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Whether in this sacrament the substance of the bread and wine remains after the consecration?

Objection 1: It seems that the substance of the bread and wine does remain in this sacrament after the consecration: because Damascene says (De Fide Orth. iv): "Since it is customary for men to eat bread and drink wine, God has wedded his Godhead to them, and made them His body and blood": and further on: "The bread of communication is not simple bread, but is united to the Godhead." But wedding together belongs to things actually existing. Therefore the bread and wine are at the same time, in this sacrament, with the body and the blood of Christ.

Objection 2: Further, there ought to be conformity between the sacraments. But in the other sacraments the substance of the matter remains, like the substance of water in Baptism, and the substance of chrism in Confirmation. Therefore the substance of the bread and wine remains also in this sacrament.

Objection 3: Further, bread and wine are made use of in this sacrament, inasmuch as they denote ecclesiastical unity, as "one bread is made from many grains and wine from many grapes," as Augustine says in his book on the Creed (Tract. xxvi in Joan.). But this belongs to the substance of bread and wine. Therefore, the substance of the bread and wine remains in this sacrament.

On the contrary, Ambrose says (De Sacram. iv): "Although the figure of the bread and wine be seen, still, after the Consecration, they are to be believed to be nothing else than the body end blood of Christ."

I answer that, Some have held that the substance of the bread and wine remains in this sacrament after the consecration. But this opinion cannot stand: first of all, because by such an opinion the truth of this sacrament is destroyed, to which it belongs that Christ's true body exists in this sacrament; which indeed was not there before the consecration. Now a thing cannot be in any place, where it was not previously, except by change of place, or by the conversion of another thing into itself; just as fire begins anew to be in some house, either because it is carried thither, or because it is generated there. Now it is evident that Christ's body does not begin to be present in this sacrament by local motion. First of all, because it would follow that it would cease to be in heaven: for what is moved locally does not come anew to some place unless it quit the former one. Secondly, because every body moved locally passes through all intermediary spaces, which cannot be said here. Thirdly, because it is not possible for one movement of the same body moved locally to be terminated in different places at the one time, whereas the body of Christ under this sacrament begins at the one time to be in several places. And consequently it remains that Christ's body cannot begin to be anew in this sacrament except by change of the substance of bread into itself. But what is changed into another thing, no longer remains after such change. Hence the conclusion is that, saving the truth of this sacrament, the substance of the bread cannot remain after the consecration.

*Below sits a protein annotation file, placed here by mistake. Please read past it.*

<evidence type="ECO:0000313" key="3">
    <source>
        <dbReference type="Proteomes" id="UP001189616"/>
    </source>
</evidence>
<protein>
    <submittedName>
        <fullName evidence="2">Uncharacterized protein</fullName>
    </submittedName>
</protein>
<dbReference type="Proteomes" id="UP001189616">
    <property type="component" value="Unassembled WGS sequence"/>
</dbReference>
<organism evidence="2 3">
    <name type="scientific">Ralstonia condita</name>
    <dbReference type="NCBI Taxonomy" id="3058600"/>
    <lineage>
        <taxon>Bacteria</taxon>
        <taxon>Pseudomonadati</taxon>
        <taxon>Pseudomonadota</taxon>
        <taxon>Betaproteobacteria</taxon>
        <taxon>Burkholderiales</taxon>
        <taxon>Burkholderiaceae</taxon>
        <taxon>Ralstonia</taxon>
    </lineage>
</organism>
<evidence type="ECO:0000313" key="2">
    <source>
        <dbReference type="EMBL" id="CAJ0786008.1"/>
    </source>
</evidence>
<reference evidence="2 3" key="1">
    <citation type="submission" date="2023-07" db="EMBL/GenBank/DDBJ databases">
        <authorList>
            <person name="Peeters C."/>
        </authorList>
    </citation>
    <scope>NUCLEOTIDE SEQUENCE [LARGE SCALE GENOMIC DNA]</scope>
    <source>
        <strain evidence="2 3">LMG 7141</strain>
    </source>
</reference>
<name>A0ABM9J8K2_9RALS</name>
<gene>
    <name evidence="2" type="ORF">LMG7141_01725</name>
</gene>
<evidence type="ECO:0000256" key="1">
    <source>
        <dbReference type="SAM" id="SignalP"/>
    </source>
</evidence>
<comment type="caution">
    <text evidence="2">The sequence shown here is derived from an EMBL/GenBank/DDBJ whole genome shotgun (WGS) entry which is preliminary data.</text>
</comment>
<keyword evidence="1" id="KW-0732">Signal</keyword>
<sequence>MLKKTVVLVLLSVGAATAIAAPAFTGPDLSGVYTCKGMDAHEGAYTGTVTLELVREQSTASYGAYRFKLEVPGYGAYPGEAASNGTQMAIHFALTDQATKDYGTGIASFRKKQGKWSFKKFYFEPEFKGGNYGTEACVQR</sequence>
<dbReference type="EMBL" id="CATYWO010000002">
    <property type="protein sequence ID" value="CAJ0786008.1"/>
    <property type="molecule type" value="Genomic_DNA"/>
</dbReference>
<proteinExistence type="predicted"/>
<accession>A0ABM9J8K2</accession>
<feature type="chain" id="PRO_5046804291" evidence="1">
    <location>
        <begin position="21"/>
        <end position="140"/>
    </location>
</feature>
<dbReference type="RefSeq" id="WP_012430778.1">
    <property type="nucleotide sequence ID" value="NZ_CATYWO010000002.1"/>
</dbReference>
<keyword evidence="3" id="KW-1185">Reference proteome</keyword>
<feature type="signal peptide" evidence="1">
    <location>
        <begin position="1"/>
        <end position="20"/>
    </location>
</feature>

Secondly, because this position is contrary to the form of this sacrament, in which it is said: "This is My body," which would not be true if the substance of the bread were to remain there; for the substance of bread never is the body of Christ. Rather should one say in that case: "Here is My body."

Thirdly, because it would be opposed to the veneration of this sacrament, if any substance were there, which could not be adored with adoration of latria.

Fourthly, because it is contrary to the rite of the Church, according to which it is not lawful to take the body of Christ after bodily food, while it is nevertheless lawful to take one consecrated host after another. Hence this opinion is to be avoided as heretical.

Reply to Objection 1: God "wedded His Godhead," i.e. His Divine power, to the bread and wine, not that these may remain in this sacrament, but in order that He may make from them His body and blood.

Reply to Objection 2: Christ is not really present in the other sacraments, as in this; and therefore the substance of the matter remains in the other sacraments, but not in this.

Reply to Objection 3: The species which remain in this sacrament, as shall be said later (A[5]), suffice for its signification; because the nature of the substance is known by its accidents.

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